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Carla Easter to lead NHGRI Education and Community Involvement Branch

Carla Easter, Ph.D., newly appointed chief of the National Human Genome Research Institute Education and Community Involvement Branch.

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Carla Easter, Ph.D., a biologist and science educator, has been named chief of the National Human Genome Research Institute (NHGRI) Education and Community Involvement Branch (ECIB). The branch is a part of NHGRI's Division of Policy, Communication and Education (DPCE). She will lead the division's program of genomics education and outreach activities that engage a variety of communities, from pre-college students, to teachers, to members of the general public.

"Dr. Easter is an innovator and champion of science education outreach in and out of the classroom," said DPCE Director Laura Lyman Rodriguez, Ph.D. "I am confident that she will be a dynamic leader for the branch in its varied and important genomics education and public engagement activities."

With its seven-member team, ECIB develops education and community engagement programs to enhance the public's understanding of genomics and accompanying ethical, legal and social issues. Its partners have included high schools, universities, museums and libraries. Last spring, the branch developed a community engagement program with the Brooklyn Public Library in Brooklyn, New York, exploring the life of Henrietta Lacks, and in the summer convened a joint symposium on Native peoples and genetics with NHGRI, the National Congress of American Indians and the National Museum of the American Indian. Notably, for the past three years, ECIB spearheaded NHGRI's partnership with the Smithsonian's National Museum of Natural History to present Genome: Unlocking Life's Code, a travelling science exhibition.

"The partnership with the National Museum of Natural History on the genomics exhibition has been a fantastic experience," said Dr. Easter. "It's exciting to think about opportunities for outreach in the next several years, not just through the exhibition, but also through the website and activities that we have planned." The exhibition website is www.unlockinglifescode.org.

ECIB also develops resources for the public, such as the online Talking Glossary of Genetic Terms in English and Spanish, and has a history of bringing science faculty to NHGRI for a week-long summer short course in genomics. In addition to informing the public of the latest advances in genomics, ECIB promotes understanding genomics and its translation to health and society among diverse communities. Forging relationships with local schools is among Dr. Easter's favorite efforts.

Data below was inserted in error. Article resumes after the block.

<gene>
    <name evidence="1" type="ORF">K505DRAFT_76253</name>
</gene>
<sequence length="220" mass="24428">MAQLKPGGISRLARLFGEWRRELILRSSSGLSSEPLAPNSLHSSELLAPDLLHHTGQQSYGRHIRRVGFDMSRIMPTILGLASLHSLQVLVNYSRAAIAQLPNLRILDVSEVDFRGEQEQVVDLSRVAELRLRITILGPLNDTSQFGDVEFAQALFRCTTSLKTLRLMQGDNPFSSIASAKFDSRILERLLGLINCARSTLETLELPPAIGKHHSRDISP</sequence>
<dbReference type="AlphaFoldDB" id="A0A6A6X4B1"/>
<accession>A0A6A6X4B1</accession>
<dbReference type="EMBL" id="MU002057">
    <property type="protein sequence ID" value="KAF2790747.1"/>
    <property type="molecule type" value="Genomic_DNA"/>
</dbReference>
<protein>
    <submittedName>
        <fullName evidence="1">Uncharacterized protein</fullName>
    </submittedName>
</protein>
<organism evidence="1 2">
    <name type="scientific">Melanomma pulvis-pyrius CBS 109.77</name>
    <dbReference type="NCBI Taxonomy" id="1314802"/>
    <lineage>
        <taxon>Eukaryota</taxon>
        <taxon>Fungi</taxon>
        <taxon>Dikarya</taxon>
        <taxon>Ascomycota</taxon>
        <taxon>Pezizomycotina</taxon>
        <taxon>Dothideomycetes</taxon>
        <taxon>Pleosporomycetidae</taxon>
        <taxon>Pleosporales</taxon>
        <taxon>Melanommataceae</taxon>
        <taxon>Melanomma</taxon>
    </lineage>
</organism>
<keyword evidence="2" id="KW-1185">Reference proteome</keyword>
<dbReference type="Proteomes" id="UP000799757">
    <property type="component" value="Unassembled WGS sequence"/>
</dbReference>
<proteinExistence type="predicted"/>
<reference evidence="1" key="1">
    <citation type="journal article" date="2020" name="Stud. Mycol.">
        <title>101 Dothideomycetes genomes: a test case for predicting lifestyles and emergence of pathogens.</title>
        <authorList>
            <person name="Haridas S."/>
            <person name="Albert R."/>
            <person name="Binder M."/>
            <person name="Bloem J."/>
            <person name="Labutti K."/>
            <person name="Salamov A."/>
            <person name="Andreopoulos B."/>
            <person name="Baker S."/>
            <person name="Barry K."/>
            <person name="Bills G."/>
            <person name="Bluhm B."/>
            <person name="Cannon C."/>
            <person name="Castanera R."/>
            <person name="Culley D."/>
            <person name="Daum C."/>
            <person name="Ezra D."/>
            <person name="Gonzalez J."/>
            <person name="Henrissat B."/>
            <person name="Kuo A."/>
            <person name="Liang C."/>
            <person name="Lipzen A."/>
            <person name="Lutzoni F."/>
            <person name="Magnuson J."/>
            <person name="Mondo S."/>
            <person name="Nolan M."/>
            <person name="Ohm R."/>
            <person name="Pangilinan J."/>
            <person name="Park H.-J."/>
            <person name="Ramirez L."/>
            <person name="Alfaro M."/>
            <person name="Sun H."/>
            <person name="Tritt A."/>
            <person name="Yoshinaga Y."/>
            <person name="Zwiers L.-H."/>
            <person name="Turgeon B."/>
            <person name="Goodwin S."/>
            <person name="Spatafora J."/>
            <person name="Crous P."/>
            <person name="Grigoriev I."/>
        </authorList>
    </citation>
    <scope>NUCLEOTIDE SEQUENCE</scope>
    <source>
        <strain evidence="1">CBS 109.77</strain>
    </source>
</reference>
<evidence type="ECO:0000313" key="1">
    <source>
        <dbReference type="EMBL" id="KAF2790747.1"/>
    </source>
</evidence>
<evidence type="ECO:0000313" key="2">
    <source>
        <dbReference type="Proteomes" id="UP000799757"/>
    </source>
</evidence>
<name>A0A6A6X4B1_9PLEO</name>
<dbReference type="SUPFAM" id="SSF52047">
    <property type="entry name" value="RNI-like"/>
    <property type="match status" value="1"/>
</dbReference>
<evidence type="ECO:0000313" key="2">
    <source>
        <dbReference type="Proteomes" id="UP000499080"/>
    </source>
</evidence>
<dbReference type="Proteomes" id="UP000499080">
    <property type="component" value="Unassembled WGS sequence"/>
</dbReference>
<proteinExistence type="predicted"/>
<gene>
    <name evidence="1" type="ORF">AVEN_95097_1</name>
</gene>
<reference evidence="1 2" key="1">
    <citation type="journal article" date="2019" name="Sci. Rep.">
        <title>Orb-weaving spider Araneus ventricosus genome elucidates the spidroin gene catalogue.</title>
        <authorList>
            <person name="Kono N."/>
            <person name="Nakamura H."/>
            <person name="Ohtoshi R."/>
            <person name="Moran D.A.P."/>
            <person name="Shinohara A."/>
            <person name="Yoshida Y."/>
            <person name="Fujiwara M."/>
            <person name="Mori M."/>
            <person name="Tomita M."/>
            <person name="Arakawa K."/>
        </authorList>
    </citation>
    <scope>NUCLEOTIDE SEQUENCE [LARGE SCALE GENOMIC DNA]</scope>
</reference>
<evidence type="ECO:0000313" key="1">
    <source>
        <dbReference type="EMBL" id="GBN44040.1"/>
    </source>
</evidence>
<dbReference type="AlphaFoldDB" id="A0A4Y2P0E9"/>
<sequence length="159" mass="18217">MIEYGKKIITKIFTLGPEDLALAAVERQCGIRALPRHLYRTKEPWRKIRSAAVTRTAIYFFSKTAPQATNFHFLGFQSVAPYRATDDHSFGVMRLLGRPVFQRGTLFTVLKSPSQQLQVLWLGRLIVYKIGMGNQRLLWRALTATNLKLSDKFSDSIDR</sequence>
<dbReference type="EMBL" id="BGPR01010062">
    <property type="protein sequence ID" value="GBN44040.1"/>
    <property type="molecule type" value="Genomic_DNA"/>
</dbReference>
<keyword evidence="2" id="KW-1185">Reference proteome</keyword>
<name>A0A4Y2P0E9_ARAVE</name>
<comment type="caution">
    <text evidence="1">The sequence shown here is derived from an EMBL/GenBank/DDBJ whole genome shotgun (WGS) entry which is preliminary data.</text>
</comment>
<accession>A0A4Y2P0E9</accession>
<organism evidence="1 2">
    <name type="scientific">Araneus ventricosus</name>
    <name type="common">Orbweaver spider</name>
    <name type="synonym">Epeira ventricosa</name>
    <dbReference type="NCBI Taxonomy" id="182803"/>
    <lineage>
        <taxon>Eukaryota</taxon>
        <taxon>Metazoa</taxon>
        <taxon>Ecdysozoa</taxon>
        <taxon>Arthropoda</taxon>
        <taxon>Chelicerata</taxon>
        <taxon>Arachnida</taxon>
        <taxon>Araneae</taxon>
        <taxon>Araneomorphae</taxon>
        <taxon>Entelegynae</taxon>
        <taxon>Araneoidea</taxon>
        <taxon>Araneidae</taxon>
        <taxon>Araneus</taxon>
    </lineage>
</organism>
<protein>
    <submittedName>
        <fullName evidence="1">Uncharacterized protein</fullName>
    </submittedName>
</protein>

"Working with students has been a fantastic experience and has continued to be a passion for me," she said. Among many activities for students, she has arranged one-on-one shadow day experiences at the NIH Intramural Sequencing Center for high school students from Prince Georges County and Montgomery County. "Listening to their excitement and experiences at the sequencing center has been wonderful. Their enthusiasm after having an opportunity to observe in an NHGRI facility makes me want to come up with more experiences we can create for students."

Dr. Easter holds a Ph.D. in biology with an emphasis in molecular genetics from the University of California, San Diego. She completed a post-doctoral fellowship at the Washington University School of Medicine in St. Louis, Missouri, and spent a subsequent year coordinating educational programs for the Quality Education for Minorities Network in Washington, D.C.

With a deepening interest in science education, Dr. Easter began a fellowship in a new program at Washington University's Department of Education. Here, she pursued a research project at a local high school, exploring the notions held by ninth and tenth graders about success in science courses and gaining scientific knowledge.

"Many of the kids who were successful in science weren't in love with science, but they knew what they needed to do to be successful students," she explained. "We have this misconception that the kids who don't do well in the classroom don't like science, but that is not always the case. They may gain knowledge of science in different ways." She continually seeks opportunities that will help every student become successful in science.

In 2003, just as the Human Genome Project was being completed, Dr. Easter joined the Genome Institute at Washington University. During her tenure in this position, she directed minority outreach as part of an NHGRI-funded Diversity Action Plan program, which helped to enhance diversity in the scientific workforce, as well as increase the public's knowledge of genomics and its relevance to human health. "It was an exciting time, not just from the scientific perspective, but for efforts being made to get information out to the public about the human genome," she said.

A signature of ECIB programs - and Dr. Easter's own efforts - are activities in which members of NHGRI's scientific community present interactive demonstrations or answer scientific questions in ways everyone can understand.

"I hope to increase the access people have to genomic information, whether that is through public engagement or through activities we do with teachers and students," she said. "I never get tired of seeing the wonder and awe on people's faces when we do strawberry DNA extraction demonstration and they say, 'This slimey, gooey, snotty stuff actually is DNA?' It proves to me that no matter their age, people are awed by science."

Posted: January 14, 2015

Last updated: January 14, 2015